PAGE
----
How do you know if something is beautiful? Maybe a better question is WHEN, do you know something is beautiful. I find that beauty strikes us. It fills us with wonder and awe and often stops us in our tracks as we seek to ponder and grasp its complexity. This happens to people on mountain walks, with sunsets, and sometimes with architecture and a beautiful space.
The New Urban architectural movement demonstrates a unique talent for capturing beauty in architecture. My recent “Grand Tour” (see earlier post) to Alys Beach confirmed this conviction. Alys Beach lies on the gulf coast of Florida near Panama City Beach and is 1 of 3 distinct New Urban communities that include Rosemary Beach and Seaside. Each is a wonderful example of a creative and unique expression of beauty.
Many times during our stay I found myself struck by the harmony of the architecture. I remember openly thinking, “why is this so tranquil and beautiful here?” Even my teenage children seem to innately understand the design ideals?” I believe the secret is found in 2 ideas; order and sense.
Order: When God created the heavens and the earth he established order out of chaos. When we encounter order, we naturally feel at ease and at rest. I suspect the idea of rest or peace is most profound in a place of order and harmony. At Alys Beach, the organization of the homes, the sculpted courtyards, even the placement of trees that clearly define the parking lots are ordered. Order, like the absolute of a math equation, provides peace and security. It is a firm foundation where we can rest.
Sense: By sense I mean it “makes sense”. Architecture makes more sense when there is a driving philosophy that unifies the design inside and out. A cohesive design allows us to understand what a building or home is saying. We might say, the design is clearly communicated. At Alys Beach the architecture is inspired by the traditional architecture of Bermuda. The white stucco walls and sharp architectural details unify the community but are also great spring boards for creativity and inventiveness. This balance between a unifying theme that is not monotonous but instead allows creativity is key.
The pictures that follow are just a glimpse of the charm and joy we found at Alys Beach. Hopefully, it will encourage you to go visit these communities. When you go, park the car, get on a bike and wander through these communities and I believe you too, will be struck by beauty.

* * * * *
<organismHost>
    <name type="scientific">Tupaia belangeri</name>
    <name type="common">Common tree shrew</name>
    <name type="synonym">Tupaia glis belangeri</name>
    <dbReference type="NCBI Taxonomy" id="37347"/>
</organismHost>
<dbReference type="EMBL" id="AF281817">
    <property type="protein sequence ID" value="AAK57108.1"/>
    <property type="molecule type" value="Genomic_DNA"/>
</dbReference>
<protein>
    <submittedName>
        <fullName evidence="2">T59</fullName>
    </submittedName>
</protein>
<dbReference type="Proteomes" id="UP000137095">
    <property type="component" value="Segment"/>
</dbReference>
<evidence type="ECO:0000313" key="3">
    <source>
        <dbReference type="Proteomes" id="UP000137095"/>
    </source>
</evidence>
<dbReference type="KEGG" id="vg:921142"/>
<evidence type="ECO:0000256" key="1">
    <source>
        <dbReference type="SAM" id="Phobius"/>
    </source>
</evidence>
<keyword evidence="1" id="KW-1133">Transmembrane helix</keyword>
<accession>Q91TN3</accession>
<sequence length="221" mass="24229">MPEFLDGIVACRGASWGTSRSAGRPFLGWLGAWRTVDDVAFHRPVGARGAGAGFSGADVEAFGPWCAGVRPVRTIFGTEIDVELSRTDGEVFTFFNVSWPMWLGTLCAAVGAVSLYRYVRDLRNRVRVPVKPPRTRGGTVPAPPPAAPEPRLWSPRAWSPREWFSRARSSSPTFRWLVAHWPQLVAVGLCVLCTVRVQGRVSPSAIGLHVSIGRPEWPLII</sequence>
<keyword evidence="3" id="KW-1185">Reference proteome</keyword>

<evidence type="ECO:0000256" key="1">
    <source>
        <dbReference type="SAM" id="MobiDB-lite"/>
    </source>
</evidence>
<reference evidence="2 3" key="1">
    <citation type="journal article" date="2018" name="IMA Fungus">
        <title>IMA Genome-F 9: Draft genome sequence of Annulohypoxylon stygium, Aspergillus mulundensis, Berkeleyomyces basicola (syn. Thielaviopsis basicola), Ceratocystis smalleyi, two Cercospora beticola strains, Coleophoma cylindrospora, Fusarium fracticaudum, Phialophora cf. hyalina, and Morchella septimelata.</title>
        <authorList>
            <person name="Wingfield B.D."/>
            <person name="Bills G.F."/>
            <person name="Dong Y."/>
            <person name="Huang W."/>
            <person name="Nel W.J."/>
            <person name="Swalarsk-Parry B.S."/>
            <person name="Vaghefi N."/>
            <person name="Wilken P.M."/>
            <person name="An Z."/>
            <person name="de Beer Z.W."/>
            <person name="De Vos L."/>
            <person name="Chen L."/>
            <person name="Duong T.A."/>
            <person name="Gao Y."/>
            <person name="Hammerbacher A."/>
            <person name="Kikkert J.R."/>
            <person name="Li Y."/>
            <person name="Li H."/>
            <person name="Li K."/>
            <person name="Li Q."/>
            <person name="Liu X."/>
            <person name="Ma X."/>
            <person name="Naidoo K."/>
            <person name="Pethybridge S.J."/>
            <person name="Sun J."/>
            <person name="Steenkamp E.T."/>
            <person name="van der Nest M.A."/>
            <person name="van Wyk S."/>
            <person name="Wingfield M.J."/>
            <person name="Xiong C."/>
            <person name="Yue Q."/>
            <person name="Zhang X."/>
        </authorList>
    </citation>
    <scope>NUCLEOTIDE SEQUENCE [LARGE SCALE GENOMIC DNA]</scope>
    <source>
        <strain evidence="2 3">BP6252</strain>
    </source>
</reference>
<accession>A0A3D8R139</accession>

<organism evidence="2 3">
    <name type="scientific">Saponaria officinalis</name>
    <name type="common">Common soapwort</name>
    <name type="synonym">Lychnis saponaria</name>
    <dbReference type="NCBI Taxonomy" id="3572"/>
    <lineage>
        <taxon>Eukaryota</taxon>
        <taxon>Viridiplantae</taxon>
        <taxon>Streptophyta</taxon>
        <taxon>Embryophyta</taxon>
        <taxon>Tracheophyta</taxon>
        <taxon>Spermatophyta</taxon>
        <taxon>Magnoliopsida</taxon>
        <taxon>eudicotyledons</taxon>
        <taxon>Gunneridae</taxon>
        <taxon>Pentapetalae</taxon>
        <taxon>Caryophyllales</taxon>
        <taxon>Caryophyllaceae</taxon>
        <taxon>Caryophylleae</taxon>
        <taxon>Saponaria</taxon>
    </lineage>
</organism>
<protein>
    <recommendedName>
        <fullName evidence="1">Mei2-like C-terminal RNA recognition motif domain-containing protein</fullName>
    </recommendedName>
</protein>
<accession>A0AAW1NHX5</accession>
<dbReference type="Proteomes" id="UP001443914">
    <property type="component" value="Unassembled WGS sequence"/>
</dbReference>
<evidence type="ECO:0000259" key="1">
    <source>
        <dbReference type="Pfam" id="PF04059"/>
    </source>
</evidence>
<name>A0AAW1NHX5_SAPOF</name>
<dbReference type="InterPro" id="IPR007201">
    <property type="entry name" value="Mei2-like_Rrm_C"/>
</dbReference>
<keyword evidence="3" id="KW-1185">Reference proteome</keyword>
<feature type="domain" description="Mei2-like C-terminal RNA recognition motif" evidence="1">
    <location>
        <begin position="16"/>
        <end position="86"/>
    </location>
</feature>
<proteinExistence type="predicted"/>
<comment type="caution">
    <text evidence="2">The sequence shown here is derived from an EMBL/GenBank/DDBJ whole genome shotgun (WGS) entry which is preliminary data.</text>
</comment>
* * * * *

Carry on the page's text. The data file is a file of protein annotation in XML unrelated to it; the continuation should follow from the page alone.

St Augustine wrote, “The world is a book and those who do not travel read only one page.” In the 18th century rich young men would travel as a sort of finishing school. The trip they took soon followed a common path from France and then to Italy. This trip came to be called The Grand Tour. While in those days travel was a luxury only for the rich, these days, travel is something everyone should do, and when you travel inspiration should be your goal.
For Thanksgiving this year, my family is headed to Alys Beach. Alys Beach is in the enviable spot on the gulf coast of Florida between Seaside and Rosemary Beach. Alys Beach is a beautiful courtyard and new urban community inspired by Bermudan architecture. The white stucco walls and even white concrete roofs are wonderful buffers to the Florida heat.
The details and the rhythm of the architecture is inspiring and I look forward to sharing the beauty with you on my next post. Until then, happy thanksgiving.
“Travel is fatal to prejudice, bigotry, and narrow-mindedness.” Mark Twain
I recently saw this ad in a building magazine. After this very manly and confident looking contractor makes this proclamation, the company, at the bottom of the ad, promises to help deliver on the contractor’s wishes. I suppose and hope that the point of the ad is to encourage us to work smarter, however I fear that there is a character value being promoted that is not a value we want to encourage.
Everybody desires to work smarter. This is a mantra of our age. We’ve been told over and over that one key to “making it“ is not just working harder but working smarter. The goal, we’re told, is to efficiently use the hours of a given day to their fullest and wisest potential. Ideally, when we work smarter we are rewarded for it. But if the goal is to actually work less and also make more, I would argue that this goes against a long-standing American value of a hard day’s work for an honest wage.
Somehow in the last couple of decades we have come to believe we deserve to work less and make more. It’s part of the something for nothing, win the lottery, thinking. Yet even while I toy with this idea of smart work, I would not go so far to pay my employees more or higher wages for less hours. I would not tell a client I was going to work less, but I needed them to pay me more, it’s absurd. Why do we think we have the right to work less and make more?
There is great value in hard work. There is joy in crafting and working hard to build something beautiful. Historically, a credo in architecture was that to have honest citizens then the architecture should be honest as well. Build buildings with integrity and you create a community that will demonstrate integrity. There was a direct correlation between what we build and our character. It starts with hard work and honest pay.
The Timeless House, my upcoming book is in the final stages of editing and design. The goal of the book is to help people build houses that are timeless and beautiful and that will last for generations. If the contractors of our houses today only want to work less and earn more, we may have a difficult time building timeless houses. The reason a timeless house lasts longer and is more sustainable is because of hard work and great design. Not less work for more money.
We need our houses to communicate ideals and values that will enliven and enrich our communities. We need citizens who exhibit character and integrity. It many ways these values start with our houses.